Dr. George L. Bralley House
This 10 room Italianate mansion at 402 N. 3rd Street is one of the finest early victorian properties in the City of Louisiana. It is located one block west of the bluff overlooking the Mississippi River in a section of the ‘old town’ which contains most of Louisiana’s antebellum mansions. North Main Street and North 3rd Street are being declared a historic district by the City of Louisiana and with the assistance of a grant form the State Historic Preservation Office a nomination for the historic district is being composed for its inclusion in the National Register of Historic Places. Placement in the National Register will make the Bralley Mansion and most other properties in the district eligible for state historic tax credits.
The Bralley Mansion has been unoccupied for approximately 40 years and is in a very dilapidated condition. It was built in 1871 by Dr. George L. Bralley and is remarkable because its original design has never been altered. The mansion contains a magnificent staircase and center hall with equally fine original casework throughout. Although sections of the massive cornice have fallen, they have been retrieved and stored. The structural elements of the mansion appear to be sound and there is no doubt that the property can be restored.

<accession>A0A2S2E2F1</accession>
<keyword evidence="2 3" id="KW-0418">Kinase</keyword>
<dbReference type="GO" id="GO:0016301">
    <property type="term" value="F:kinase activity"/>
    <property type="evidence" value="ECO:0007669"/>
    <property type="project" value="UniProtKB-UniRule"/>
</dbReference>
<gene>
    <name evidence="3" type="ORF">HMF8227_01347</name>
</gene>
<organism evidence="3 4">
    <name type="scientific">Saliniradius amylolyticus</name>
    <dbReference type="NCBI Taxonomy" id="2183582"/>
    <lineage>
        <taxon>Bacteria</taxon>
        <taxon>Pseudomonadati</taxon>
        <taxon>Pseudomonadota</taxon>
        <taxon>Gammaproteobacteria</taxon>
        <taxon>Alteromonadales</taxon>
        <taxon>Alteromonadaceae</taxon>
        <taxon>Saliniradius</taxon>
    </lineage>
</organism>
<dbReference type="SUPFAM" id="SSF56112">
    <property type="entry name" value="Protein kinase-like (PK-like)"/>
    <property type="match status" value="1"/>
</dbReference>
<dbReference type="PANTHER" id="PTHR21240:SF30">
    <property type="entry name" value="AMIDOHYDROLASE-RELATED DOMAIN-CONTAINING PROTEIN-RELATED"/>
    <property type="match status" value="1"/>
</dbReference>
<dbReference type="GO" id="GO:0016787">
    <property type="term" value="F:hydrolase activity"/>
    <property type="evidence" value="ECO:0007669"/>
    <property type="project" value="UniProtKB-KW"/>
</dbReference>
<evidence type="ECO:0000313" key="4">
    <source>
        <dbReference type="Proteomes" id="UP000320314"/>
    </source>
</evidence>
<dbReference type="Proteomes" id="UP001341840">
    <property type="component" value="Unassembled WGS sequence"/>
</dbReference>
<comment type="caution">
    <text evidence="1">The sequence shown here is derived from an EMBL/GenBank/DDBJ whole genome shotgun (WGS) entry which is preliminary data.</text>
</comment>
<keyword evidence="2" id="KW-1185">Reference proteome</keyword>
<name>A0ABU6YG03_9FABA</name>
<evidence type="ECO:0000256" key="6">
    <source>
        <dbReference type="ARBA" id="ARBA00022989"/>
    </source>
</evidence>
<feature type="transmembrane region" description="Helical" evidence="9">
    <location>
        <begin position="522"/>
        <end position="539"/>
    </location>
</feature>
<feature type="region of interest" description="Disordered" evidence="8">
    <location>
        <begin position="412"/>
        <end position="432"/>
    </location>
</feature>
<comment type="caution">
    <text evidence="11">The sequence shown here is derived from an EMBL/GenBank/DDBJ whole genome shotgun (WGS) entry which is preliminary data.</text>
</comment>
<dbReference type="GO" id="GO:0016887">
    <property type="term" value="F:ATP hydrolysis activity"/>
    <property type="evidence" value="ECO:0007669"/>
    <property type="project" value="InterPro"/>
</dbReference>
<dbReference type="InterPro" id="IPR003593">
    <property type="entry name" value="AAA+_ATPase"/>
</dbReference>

The Louisiana Historic Preservation Association has led a campaign against the owners of dilapidated structures within the city. This campaign has resulted in the city taking the owners of such properties to court and the imposition of very significant fines. Property owners have been given one month to bring their properties up to code or face additional fines.
Many of these unoccupied homes were constructed in the 1850’s and 1860s and can be restored. The City of Louisiana has encourages the owners of these ‘dangerous buildings’ to place them on the market with the assurance that the LHPA will assist in identifying a buyer who will restore them. Should they fail to find buyers, these historic properties will almost certainly be demolished. The LPHA hopes that listing the Bralley House will assist them in finding preservation-minded owners for all of Louisiana’s endangered structures.
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